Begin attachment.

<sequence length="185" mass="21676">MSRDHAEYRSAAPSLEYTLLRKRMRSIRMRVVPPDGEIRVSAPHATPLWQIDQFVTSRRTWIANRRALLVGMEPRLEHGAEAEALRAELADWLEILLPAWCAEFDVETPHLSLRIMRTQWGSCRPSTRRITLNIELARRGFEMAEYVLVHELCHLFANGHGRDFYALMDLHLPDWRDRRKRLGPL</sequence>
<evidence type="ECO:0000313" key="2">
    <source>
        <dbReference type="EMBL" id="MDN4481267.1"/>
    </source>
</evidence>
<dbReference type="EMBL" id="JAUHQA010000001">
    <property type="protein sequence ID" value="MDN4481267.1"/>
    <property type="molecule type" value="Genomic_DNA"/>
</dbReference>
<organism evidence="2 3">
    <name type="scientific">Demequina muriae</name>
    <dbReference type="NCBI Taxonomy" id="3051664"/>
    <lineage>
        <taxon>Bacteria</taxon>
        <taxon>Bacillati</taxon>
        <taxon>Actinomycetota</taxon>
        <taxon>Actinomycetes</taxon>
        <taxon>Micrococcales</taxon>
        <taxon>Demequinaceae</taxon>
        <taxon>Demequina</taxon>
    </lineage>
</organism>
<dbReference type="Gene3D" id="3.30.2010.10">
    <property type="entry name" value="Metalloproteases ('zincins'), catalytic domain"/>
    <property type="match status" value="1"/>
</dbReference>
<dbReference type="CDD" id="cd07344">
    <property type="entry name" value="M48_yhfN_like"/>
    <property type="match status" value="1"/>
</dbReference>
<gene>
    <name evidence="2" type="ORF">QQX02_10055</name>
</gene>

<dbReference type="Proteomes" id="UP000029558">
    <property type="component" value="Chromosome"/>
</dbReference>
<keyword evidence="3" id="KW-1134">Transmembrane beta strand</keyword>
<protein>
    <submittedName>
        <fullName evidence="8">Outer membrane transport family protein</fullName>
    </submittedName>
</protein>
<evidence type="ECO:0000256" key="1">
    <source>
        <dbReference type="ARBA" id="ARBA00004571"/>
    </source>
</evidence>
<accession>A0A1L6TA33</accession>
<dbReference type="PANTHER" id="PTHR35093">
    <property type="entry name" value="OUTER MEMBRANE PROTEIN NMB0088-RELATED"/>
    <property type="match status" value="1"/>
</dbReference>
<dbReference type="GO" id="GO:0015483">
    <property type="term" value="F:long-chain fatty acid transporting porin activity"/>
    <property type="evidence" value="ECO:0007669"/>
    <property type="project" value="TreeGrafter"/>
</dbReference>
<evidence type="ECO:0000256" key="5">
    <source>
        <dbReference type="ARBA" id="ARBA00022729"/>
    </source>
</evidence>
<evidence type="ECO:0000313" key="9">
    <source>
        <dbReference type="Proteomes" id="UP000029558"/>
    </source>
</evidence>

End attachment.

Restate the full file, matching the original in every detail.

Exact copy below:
<sequence length="185" mass="21676">MSRDHAEYRSAAPSLEYTLLRKRMRSIRMRVVPPDGEIRVSAPHATPLWQIDQFVTSRRTWIANRRALLVGMEPRLEHGAEAEALRAELADWLEILLPAWCAEFDVETPHLSLRIMRTQWGSCRPSTRRITLNIELARRGFEMAEYVLVHELCHLFANGHGRDFYALMDLHLPDWRDRRKRLGPL</sequence>
<evidence type="ECO:0000313" key="2">
    <source>
        <dbReference type="EMBL" id="MDN4481267.1"/>
    </source>
</evidence>
<dbReference type="EMBL" id="JAUHQA010000001">
    <property type="protein sequence ID" value="MDN4481267.1"/>
    <property type="molecule type" value="Genomic_DNA"/>
</dbReference>
<organism evidence="2 3">
    <name type="scientific">Demequina muriae</name>
    <dbReference type="NCBI Taxonomy" id="3051664"/>
    <lineage>
        <taxon>Bacteria</taxon>
        <taxon>Bacillati</taxon>
        <taxon>Actinomycetota</taxon>
        <taxon>Actinomycetes</taxon>
        <taxon>Micrococcales</taxon>
        <taxon>Demequinaceae</taxon>
        <taxon>Demequina</taxon>
    </lineage>
</organism>
<dbReference type="Gene3D" id="3.30.2010.10">
    <property type="entry name" value="Metalloproteases ('zincins'), catalytic domain"/>
    <property type="match status" value="1"/>
</dbReference>
<dbReference type="CDD" id="cd07344">
    <property type="entry name" value="M48_yhfN_like"/>
    <property type="match status" value="1"/>
</dbReference>
<gene>
    <name evidence="2" type="ORF">QQX02_10055</name>
</gene>

<dbReference type="Proteomes" id="UP000029558">
    <property type="component" value="Chromosome"/>
</dbReference>
<keyword evidence="3" id="KW-1134">Transmembrane beta strand</keyword>
<protein>
    <submittedName>
        <fullName evidence="8">Outer membrane transport family protein</fullName>
    </submittedName>
</protein>
<evidence type="ECO:0000256" key="1">
    <source>
        <dbReference type="ARBA" id="ARBA00004571"/>
    </source>
</evidence>
<accession>A0A1L6TA33</accession>
<dbReference type="PANTHER" id="PTHR35093">
    <property type="entry name" value="OUTER MEMBRANE PROTEIN NMB0088-RELATED"/>
    <property type="match status" value="1"/>
</dbReference>
<dbReference type="GO" id="GO:0015483">
    <property type="term" value="F:long-chain fatty acid transporting porin activity"/>
    <property type="evidence" value="ECO:0007669"/>
    <property type="project" value="TreeGrafter"/>
</dbReference>
<evidence type="ECO:0000256" key="5">
    <source>
        <dbReference type="ARBA" id="ARBA00022729"/>
    </source>
</evidence>
<evidence type="ECO:0000313" key="9">
    <source>
        <dbReference type="Proteomes" id="UP000029558"/>
    </source>
</evidence>